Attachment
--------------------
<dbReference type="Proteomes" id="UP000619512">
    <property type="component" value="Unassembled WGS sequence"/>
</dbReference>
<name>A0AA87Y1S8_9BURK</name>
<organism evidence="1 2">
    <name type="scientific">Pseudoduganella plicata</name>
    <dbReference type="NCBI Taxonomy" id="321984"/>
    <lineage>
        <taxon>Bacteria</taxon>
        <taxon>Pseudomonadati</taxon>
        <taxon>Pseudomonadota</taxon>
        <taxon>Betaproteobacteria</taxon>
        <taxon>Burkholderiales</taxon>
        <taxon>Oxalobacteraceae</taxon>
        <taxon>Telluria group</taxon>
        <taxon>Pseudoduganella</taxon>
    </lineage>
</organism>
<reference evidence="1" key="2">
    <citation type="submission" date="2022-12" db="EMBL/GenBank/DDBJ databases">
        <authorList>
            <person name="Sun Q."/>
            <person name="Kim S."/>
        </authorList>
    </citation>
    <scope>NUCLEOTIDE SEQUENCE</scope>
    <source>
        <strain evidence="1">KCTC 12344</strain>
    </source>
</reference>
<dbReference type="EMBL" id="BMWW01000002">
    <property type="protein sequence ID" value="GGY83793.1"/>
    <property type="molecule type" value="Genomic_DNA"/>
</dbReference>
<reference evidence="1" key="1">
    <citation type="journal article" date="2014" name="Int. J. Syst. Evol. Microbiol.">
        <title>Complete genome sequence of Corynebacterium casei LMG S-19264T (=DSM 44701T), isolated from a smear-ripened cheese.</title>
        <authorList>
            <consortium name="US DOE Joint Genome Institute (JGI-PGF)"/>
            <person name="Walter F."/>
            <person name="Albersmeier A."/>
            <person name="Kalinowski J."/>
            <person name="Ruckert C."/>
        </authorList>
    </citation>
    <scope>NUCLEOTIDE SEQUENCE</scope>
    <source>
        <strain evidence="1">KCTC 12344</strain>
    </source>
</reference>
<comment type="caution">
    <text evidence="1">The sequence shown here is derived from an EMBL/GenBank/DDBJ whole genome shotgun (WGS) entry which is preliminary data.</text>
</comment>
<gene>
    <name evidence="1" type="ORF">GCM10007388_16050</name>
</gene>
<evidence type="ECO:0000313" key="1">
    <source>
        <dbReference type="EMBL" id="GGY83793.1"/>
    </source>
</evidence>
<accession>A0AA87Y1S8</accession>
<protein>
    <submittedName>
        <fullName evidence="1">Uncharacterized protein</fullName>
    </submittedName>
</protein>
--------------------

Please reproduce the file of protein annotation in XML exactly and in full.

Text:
<dbReference type="Proteomes" id="UP000619512">
    <property type="component" value="Unassembled WGS sequence"/>
</dbReference>
<name>A0AA87Y1S8_9BURK</name>
<organism evidence="1 2">
    <name type="scientific">Pseudoduganella plicata</name>
    <dbReference type="NCBI Taxonomy" id="321984"/>
    <lineage>
        <taxon>Bacteria</taxon>
        <taxon>Pseudomonadati</taxon>
        <taxon>Pseudomonadota</taxon>
        <taxon>Betaproteobacteria</taxon>
        <taxon>Burkholderiales</taxon>
        <taxon>Oxalobacteraceae</taxon>
        <taxon>Telluria group</taxon>
        <taxon>Pseudoduganella</taxon>
    </lineage>
</organism>
<reference evidence="1" key="2">
    <citation type="submission" date="2022-12" db="EMBL/GenBank/DDBJ databases">
        <authorList>
            <person name="Sun Q."/>
            <person name="Kim S."/>
        </authorList>
    </citation>
    <scope>NUCLEOTIDE SEQUENCE</scope>
    <source>
        <strain evidence="1">KCTC 12344</strain>
    </source>
</reference>
<dbReference type="EMBL" id="BMWW01000002">
    <property type="protein sequence ID" value="GGY83793.1"/>
    <property type="molecule type" value="Genomic_DNA"/>
</dbReference>
<reference evidence="1" key="1">
    <citation type="journal article" date="2014" name="Int. J. Syst. Evol. Microbiol.">
        <title>Complete genome sequence of Corynebacterium casei LMG S-19264T (=DSM 44701T), isolated from a smear-ripened cheese.</title>
        <authorList>
            <consortium name="US DOE Joint Genome Institute (JGI-PGF)"/>
            <person name="Walter F."/>
            <person name="Albersmeier A."/>
            <person name="Kalinowski J."/>
            <person name="Ruckert C."/>
        </authorList>
    </citation>
    <scope>NUCLEOTIDE SEQUENCE</scope>
    <source>
        <strain evidence="1">KCTC 12344</strain>
    </source>
</reference>
<comment type="caution">
    <text evidence="1">The sequence shown here is derived from an EMBL/GenBank/DDBJ whole genome shotgun (WGS) entry which is preliminary data.</text>
</comment>
<gene>
    <name evidence="1" type="ORF">GCM10007388_16050</name>
</gene>
<evidence type="ECO:0000313" key="1">
    <source>
        <dbReference type="EMBL" id="GGY83793.1"/>
    </source>
</evidence>
<accession>A0AA87Y1S8</accession>
<protein>
    <submittedName>
        <fullName evidence="1">Uncharacterized protein</fullName>
    </submittedName>
</protein>